Submitted: Sept. 27, 2013.
This decision has been designated as "Table of Decisions Without Published Opinions." in the Atlantic Reporter.
Court Below— Superior Court of the State of Delaware, in and for Sussex County, Cr. ID 0907011738.
Before STEELE, Chief Justice, HOLLAND, and RIDGELY, Justices.
MYRON T. STEELE, Chief Justice.
This 28th day of October 2013, upon consideration of the appellant's opening brief, the State's motion to affirm, and the record below, it appears to the Court that:
(1) The appellant, Ben Roten, filed this appeal from the Superior Court's denial of his second motion for postconviction relief. The State has filed a motion to affirm the judgment below on the ground that it is manifest on the face of Roten's opening brief that his appeal is without merit. We agree and affirm.
(2) The record reflects that a Superior Court jury convicted Roten in January 2010 of one count of Assault in a Detention Facility. The Superior Court sentenced Roten as a habitual offender to twenty-five years at Level V incarceration to be followed by six months at Level IV work release. We affirmed on direct appeal. Since that time, Roten has filed various unsuccessful motions seeking postconviction relief, correction of sentence, and a new trial. Roten also filed a motion seeking to reopen his first postconviction proceeding on the ground that he had a right to counsel in that proceeding. We affirmed the Superior Court's denial of that motion. Roten then filed his second motion for postconviction relief in July 2013, which the Superior Court denied. This appeal followed.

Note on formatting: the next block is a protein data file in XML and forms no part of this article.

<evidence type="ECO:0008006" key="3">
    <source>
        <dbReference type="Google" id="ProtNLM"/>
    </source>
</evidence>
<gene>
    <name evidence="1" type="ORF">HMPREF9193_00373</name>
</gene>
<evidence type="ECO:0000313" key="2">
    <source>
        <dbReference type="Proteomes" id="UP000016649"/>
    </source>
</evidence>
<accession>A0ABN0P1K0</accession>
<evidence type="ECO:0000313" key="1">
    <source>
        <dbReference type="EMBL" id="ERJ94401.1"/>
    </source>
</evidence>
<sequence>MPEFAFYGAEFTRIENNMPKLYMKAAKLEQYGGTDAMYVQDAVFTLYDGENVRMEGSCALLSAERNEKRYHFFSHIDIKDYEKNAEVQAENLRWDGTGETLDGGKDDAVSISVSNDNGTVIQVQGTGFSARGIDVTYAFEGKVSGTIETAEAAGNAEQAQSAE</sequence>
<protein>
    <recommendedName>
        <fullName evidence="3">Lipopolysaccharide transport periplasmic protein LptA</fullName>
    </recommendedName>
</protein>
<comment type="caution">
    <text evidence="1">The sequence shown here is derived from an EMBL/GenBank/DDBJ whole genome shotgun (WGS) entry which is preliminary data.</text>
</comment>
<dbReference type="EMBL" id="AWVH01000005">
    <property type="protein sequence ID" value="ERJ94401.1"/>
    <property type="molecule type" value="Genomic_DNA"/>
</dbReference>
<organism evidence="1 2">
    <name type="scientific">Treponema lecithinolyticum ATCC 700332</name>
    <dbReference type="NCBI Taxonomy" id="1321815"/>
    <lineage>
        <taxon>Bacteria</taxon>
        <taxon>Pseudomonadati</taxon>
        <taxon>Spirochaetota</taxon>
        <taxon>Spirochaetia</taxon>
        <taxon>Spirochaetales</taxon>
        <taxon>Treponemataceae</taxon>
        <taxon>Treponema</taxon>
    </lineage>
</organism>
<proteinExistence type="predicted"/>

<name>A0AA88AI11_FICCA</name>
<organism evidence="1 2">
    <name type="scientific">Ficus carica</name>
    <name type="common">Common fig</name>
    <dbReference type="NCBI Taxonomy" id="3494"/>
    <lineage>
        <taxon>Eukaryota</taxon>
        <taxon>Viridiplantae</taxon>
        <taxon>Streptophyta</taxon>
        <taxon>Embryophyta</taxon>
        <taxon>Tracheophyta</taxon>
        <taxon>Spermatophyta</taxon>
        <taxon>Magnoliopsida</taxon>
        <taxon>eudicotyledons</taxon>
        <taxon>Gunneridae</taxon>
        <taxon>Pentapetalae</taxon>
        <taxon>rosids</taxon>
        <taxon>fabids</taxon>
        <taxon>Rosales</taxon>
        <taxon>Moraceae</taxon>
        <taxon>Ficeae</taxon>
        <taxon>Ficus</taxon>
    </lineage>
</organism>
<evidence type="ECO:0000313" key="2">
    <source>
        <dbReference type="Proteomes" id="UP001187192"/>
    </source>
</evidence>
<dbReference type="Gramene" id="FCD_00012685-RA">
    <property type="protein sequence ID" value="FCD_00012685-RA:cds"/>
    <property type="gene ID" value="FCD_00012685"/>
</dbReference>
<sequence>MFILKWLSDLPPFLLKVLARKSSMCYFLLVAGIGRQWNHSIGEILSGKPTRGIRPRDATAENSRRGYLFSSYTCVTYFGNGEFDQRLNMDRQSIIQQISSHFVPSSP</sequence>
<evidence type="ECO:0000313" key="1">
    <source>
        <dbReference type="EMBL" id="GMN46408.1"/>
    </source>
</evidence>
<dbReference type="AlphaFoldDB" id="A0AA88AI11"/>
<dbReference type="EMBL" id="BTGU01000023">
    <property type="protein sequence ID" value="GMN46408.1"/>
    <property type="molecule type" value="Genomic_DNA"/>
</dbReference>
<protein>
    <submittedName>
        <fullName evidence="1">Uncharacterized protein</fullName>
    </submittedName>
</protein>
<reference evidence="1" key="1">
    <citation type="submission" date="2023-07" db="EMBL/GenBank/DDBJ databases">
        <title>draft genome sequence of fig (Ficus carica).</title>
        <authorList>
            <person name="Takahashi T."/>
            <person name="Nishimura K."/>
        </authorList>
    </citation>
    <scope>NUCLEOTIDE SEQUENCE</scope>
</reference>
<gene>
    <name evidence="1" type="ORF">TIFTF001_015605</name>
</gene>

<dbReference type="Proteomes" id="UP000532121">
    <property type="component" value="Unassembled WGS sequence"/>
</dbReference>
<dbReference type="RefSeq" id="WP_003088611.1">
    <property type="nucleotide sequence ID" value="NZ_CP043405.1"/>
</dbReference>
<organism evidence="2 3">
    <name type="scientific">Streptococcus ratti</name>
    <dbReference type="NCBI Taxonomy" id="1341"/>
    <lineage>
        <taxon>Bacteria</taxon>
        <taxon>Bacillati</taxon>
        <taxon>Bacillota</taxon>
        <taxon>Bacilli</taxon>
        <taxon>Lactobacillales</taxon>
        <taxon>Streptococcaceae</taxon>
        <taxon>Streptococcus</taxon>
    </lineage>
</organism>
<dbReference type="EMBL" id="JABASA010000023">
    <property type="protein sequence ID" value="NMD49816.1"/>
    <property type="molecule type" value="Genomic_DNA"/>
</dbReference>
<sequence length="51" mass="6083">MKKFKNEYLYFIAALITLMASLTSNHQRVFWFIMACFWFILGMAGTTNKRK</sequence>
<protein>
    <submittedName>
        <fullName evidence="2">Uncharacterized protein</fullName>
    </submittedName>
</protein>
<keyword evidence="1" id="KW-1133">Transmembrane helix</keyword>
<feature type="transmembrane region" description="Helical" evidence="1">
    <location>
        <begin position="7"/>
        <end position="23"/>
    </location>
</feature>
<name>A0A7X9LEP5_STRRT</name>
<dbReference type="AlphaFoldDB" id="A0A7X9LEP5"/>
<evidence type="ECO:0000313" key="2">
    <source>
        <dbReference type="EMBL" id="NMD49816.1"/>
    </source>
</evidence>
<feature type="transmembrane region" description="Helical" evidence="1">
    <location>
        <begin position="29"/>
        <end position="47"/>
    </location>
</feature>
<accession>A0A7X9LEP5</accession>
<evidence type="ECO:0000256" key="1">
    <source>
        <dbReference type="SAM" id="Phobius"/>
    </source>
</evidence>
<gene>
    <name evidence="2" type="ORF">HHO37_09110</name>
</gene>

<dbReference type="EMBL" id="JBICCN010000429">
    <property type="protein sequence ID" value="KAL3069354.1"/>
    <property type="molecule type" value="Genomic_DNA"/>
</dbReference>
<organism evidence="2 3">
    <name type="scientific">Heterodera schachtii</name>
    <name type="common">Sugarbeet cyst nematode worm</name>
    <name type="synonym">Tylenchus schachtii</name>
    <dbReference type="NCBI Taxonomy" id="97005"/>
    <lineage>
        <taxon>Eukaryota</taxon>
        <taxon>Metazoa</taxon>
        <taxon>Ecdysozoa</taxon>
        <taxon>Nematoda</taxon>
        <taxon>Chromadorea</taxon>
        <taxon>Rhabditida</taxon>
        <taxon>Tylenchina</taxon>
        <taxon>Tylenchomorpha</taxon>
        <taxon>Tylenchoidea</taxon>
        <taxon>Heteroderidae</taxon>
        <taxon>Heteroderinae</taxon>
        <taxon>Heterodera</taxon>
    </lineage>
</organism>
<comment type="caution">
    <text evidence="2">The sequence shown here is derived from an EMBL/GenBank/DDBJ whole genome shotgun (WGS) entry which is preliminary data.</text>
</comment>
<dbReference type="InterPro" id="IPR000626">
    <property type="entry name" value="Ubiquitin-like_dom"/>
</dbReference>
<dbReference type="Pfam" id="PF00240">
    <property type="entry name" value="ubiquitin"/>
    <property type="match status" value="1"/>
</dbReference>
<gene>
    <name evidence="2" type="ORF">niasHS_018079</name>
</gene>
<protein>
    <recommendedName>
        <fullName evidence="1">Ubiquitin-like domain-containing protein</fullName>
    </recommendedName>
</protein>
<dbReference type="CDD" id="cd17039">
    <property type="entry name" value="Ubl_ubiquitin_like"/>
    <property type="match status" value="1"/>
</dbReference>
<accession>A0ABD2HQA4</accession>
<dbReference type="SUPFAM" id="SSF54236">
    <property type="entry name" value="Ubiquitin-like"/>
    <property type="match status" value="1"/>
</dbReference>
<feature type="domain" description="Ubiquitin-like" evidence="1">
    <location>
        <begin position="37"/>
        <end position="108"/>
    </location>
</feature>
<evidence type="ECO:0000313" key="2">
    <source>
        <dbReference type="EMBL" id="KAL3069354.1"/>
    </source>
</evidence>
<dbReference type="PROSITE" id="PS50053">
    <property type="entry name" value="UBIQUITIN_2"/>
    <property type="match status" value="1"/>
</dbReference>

(3) Roten raises one issue in his opening brief on appeal. He argues that the Superior Court erred in denying postconviction relief because his state and federal constitutional rights were violated when the Superior Court failed to appoint counsel to represent him in his first postconviction proceeding in 2011. He appears to argue that the United States Supreme Court's decision in Martinez v. Ryan  and this Court's decision in Holmes v. State  created a newly-recognized retroactive right to counsel in order to overcome the procedural bars of Superior Court Criminal Rule 61(i).
(4) We disagree. The United States Supreme Court held in Martinez v. Ryan that inadequate assistance of counsel during initial postconviction proceedings may establish cause for a defendant's procedural default of a claim of ineffective assistance of counsel at trial in pursuing federal habeas corpus relief. Contrary to Roten's contention, Martinez does not hold that there is a federal constitutional right to counsel in first postconviction proceedings.  Furthermore, Roten misreads this Court's decision in Holmes v. State. In Holmes, we held that the Superior Court abused its discretion in denying Holmes' motion for the appointment of counsel to assist him in his first postconviction proceeding. We remanded for the appointment of counsel under the Superior Court's new Criminal Rule 61(e), which allows for the appointment of counsel in first postconviction proceedings. The rule was adopted May 6, 2013 and is not retroactive. We did not hold in Holmes that a right to counsel in first postconviction proceedings exists as a matter of Delaware constitutional law.
(5) Under the circumstances, we find nor error or abuse of the Superior Court's discretion in holding that Roten's second motion for postconviction relief was procedurally barred and that Roten had failed to overcome the procedural hurdles. ...